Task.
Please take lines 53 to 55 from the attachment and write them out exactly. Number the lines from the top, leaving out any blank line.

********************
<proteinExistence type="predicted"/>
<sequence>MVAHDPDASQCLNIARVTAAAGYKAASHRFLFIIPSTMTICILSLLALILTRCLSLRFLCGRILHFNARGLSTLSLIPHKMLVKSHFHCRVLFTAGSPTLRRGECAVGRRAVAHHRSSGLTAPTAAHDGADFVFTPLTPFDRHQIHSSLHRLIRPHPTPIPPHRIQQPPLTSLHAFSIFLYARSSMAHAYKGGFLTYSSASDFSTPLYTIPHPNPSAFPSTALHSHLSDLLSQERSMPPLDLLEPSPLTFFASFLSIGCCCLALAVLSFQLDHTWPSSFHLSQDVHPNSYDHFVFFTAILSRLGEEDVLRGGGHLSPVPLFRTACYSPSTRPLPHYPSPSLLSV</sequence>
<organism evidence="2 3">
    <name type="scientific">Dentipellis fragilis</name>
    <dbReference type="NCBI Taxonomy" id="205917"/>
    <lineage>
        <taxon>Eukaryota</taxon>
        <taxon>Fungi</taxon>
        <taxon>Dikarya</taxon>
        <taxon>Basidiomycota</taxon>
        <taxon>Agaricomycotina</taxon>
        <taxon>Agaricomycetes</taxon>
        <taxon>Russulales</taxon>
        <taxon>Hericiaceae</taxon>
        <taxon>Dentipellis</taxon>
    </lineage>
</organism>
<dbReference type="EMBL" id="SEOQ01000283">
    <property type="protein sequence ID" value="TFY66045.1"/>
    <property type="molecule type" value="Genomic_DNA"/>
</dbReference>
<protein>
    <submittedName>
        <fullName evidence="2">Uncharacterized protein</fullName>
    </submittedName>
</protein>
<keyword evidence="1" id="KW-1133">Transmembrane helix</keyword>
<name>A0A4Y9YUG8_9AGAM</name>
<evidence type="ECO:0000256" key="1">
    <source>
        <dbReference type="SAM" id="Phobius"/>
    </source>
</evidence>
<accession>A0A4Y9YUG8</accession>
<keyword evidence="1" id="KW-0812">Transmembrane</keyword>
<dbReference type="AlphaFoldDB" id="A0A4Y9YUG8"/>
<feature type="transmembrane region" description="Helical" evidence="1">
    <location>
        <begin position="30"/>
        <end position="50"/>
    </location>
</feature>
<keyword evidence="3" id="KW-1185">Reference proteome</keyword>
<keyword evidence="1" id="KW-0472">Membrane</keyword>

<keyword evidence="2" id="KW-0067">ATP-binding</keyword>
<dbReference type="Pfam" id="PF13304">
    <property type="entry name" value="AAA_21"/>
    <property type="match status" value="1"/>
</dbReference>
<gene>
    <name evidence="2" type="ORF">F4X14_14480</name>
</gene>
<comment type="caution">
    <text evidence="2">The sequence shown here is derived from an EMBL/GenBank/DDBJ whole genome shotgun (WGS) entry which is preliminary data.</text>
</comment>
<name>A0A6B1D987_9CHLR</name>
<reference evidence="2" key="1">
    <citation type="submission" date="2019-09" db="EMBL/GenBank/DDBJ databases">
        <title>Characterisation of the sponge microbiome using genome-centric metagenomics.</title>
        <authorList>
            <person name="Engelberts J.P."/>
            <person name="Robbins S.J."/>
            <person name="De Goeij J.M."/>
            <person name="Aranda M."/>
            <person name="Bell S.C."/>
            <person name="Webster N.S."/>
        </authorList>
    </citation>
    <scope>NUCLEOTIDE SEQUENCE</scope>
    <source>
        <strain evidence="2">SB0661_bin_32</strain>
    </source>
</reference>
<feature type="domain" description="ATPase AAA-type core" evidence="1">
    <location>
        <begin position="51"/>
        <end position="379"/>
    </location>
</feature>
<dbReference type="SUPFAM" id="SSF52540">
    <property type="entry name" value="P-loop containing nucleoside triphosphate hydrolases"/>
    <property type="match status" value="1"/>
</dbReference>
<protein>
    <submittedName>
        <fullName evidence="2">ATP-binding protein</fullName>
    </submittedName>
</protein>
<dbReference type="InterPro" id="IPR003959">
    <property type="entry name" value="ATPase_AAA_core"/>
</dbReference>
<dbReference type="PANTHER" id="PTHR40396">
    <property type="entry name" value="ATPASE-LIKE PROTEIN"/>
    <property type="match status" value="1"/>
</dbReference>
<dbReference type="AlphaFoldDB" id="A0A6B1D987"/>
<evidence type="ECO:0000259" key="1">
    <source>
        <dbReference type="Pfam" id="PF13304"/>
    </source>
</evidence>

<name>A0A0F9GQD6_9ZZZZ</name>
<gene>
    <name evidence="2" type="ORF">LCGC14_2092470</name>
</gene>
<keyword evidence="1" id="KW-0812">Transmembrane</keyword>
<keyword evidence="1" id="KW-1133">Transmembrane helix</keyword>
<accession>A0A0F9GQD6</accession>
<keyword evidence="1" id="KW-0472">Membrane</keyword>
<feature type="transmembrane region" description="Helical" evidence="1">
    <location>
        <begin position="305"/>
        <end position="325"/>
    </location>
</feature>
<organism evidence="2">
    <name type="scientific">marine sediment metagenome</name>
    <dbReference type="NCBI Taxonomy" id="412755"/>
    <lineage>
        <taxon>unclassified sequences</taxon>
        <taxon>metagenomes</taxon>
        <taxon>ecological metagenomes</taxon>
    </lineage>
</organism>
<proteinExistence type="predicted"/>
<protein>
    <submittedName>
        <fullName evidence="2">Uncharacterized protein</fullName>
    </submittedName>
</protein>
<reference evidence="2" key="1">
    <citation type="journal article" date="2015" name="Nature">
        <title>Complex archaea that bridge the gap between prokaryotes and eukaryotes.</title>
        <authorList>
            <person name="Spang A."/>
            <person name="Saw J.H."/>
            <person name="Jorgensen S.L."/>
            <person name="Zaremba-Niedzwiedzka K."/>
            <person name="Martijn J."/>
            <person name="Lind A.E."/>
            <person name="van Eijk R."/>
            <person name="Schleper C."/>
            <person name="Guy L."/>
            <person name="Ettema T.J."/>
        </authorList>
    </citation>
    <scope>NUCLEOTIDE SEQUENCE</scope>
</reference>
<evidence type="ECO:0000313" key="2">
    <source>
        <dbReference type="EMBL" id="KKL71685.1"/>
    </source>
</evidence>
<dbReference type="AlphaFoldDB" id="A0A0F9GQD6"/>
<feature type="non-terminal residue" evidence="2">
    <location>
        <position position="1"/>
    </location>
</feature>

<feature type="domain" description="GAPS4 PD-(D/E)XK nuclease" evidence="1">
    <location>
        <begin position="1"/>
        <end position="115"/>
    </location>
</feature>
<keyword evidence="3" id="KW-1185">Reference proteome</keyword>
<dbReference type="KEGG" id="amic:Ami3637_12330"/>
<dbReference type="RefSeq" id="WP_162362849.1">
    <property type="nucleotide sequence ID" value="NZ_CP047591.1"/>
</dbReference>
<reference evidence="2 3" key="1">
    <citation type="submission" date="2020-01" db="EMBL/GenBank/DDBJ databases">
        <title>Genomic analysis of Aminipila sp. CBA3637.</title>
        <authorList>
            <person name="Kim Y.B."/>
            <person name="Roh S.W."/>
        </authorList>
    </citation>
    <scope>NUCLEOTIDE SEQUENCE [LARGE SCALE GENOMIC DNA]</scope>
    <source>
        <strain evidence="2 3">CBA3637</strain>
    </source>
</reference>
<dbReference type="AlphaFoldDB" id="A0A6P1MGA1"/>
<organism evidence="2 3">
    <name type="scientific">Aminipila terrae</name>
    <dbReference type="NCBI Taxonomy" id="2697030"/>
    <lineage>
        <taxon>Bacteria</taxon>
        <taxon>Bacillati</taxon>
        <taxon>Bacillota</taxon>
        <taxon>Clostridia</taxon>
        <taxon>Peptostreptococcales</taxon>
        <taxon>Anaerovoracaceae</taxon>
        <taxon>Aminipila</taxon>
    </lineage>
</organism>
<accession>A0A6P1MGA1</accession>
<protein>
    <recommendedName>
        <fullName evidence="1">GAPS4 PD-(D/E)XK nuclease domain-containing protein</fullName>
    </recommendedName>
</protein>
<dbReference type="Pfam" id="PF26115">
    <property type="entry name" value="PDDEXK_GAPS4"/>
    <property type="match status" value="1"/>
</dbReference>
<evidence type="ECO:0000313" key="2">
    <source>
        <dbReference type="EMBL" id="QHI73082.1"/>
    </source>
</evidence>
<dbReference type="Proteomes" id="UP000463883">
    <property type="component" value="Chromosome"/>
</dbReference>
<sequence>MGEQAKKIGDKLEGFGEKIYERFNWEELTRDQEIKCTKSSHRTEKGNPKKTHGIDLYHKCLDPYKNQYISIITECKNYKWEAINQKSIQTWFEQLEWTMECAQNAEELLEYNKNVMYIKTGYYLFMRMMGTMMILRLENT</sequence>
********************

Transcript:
<comment type="caution">
    <text evidence="2">The sequence shown here is derived from an EMBL/GenBank/DDBJ whole genome shotgun (WGS) entry which is preliminary data.</text>
</comment>